( www.ueberschall.com , $99.95 street)
Fig. 8. Ueberschall’s Elastik engine is ideal for loops.
This library isn’t gigantic—1.5GB—but Ueberschall has a unique approach that weds loop libraries with virtual instruments. Chillers Joint has 20 construction kits with over 1,100 loops that reference the vibe of ’60s and ’70s soundtracks, jazz, and soul.
But what separates this from being “another chill library” is Ueberschall’s Elastik engine (Figure 8), courtesy of zplane (whose algorithms you’ve heard in Ableton Live, Sound Forge 10, etc.). There’s a browser to choose the various kits, and a sync-to-tempo option as well as internal tempo (stretching is handled automatically); however sync-totempo must be invoked whenever you change the host tempo, so the Elastik engine can’t follow host tempo changes automatically.
A row of buttons representing a keyboard lets you select a particular loop (or choose it by hitting a MIDI key), but there’s a second “virtual keyboard” where you can drag loops from the first keyboard into the second one to create a custom sort of “playlist.”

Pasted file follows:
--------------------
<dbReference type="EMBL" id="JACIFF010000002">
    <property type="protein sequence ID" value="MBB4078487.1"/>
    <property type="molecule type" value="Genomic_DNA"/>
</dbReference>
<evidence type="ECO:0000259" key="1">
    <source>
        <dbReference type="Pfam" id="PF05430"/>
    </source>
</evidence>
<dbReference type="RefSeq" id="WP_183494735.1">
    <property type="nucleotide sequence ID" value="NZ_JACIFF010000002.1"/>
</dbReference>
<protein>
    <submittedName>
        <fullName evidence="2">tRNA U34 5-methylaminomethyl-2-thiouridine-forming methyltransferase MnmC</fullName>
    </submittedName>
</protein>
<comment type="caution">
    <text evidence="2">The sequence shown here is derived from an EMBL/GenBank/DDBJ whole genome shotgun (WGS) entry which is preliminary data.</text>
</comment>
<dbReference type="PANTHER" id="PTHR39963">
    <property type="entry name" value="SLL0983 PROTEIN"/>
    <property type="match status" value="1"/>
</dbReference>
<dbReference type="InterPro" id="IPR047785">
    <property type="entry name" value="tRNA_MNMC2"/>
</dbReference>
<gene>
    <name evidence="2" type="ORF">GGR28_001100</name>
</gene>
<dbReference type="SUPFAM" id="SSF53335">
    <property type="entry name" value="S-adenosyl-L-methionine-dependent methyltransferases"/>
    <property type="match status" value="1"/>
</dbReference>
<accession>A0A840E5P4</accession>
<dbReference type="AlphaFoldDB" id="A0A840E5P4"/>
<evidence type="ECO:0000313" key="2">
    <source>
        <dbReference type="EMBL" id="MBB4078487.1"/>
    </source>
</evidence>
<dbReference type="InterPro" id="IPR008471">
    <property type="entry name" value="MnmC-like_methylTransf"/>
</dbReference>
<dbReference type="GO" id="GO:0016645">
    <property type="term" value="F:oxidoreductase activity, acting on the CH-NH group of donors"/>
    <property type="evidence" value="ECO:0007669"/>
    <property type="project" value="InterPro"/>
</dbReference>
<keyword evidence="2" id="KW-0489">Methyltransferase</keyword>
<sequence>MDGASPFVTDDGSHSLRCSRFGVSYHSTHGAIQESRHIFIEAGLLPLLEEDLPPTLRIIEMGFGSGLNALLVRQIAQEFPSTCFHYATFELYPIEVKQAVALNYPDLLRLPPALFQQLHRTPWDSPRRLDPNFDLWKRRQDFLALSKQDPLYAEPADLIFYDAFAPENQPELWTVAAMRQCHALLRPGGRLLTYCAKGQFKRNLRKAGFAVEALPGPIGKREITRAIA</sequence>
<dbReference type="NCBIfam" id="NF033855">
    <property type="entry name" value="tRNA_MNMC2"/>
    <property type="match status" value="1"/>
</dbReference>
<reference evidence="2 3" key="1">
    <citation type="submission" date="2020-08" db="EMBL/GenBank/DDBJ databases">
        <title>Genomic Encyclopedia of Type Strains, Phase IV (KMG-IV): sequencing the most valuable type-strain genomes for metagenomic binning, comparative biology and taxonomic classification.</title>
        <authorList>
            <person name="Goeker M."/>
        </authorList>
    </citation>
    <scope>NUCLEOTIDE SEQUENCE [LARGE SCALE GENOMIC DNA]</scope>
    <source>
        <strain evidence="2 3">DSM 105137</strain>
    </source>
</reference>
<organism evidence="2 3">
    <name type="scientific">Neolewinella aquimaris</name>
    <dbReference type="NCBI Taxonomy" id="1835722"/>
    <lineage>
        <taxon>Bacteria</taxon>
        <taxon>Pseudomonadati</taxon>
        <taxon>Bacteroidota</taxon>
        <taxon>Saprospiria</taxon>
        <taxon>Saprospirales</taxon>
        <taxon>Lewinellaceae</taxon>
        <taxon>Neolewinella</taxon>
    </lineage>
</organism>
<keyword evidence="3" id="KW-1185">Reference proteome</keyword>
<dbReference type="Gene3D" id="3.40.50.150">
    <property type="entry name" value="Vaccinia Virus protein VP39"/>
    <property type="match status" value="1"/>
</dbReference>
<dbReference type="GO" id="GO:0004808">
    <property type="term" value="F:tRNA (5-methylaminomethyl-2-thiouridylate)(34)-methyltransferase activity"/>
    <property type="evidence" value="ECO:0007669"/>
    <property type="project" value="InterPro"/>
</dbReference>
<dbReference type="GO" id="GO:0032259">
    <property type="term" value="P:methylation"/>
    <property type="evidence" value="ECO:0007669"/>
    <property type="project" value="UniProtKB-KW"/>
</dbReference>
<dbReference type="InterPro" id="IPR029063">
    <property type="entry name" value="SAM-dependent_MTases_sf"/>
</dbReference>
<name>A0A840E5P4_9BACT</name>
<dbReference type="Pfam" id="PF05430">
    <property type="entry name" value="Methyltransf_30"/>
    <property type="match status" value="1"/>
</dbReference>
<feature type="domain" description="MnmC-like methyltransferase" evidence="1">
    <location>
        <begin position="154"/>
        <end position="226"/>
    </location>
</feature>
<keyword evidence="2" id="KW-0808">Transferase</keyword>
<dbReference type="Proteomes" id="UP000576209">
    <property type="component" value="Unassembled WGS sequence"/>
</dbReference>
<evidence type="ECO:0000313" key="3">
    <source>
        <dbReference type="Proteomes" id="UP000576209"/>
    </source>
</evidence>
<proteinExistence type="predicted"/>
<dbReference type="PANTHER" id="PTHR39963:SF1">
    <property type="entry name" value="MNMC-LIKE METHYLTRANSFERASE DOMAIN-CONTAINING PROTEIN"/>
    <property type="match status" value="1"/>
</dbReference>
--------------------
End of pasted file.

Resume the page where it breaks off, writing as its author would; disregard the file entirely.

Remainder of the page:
The interface is optimized for looping. For example, the “loop eye” is a different way of representing a waveform, and has loop start and end points that can park at various points around the eye (or be locked, so that moving one moves the other), and snap for triggering on specific rhythmic intervals. Changing loop points alters the loop length seamlessly, and it’s convenient that you can edit these to offset or shorten the loop compared to other loops. Regarding DSP, you can transpose, choose a different transposition algorithm, reverse direction, and assign plug-in outputs. Furthermore, there’s resonant filtering (hipass, lowpass, bandpass, notch) with filter slopes up to 72dB/octave.
Each construction kit includes loops of varying lengths and functions, and each sample can have its own loop eye, filter, etc. settings, so you can create some pretty customized presets. As you can assign up to eight parameters to MIDI control, and the same sliders in different presets can have different controllers, Elastik is highly playable.
There’s more: Adjustable attack and release times are handy for tailoring fades (in and out), you can bounce one preset over to the second keyboard in slices, there are mapping tools, you can save original or modified loops as audio files, and the Elastik engine is pretty CPU efficient.
I found Elastik confusing at first, but once I realized this was an instrument more than a loop library, everything fell into place. If you’re into loops, the Elastik family is pretty amazing.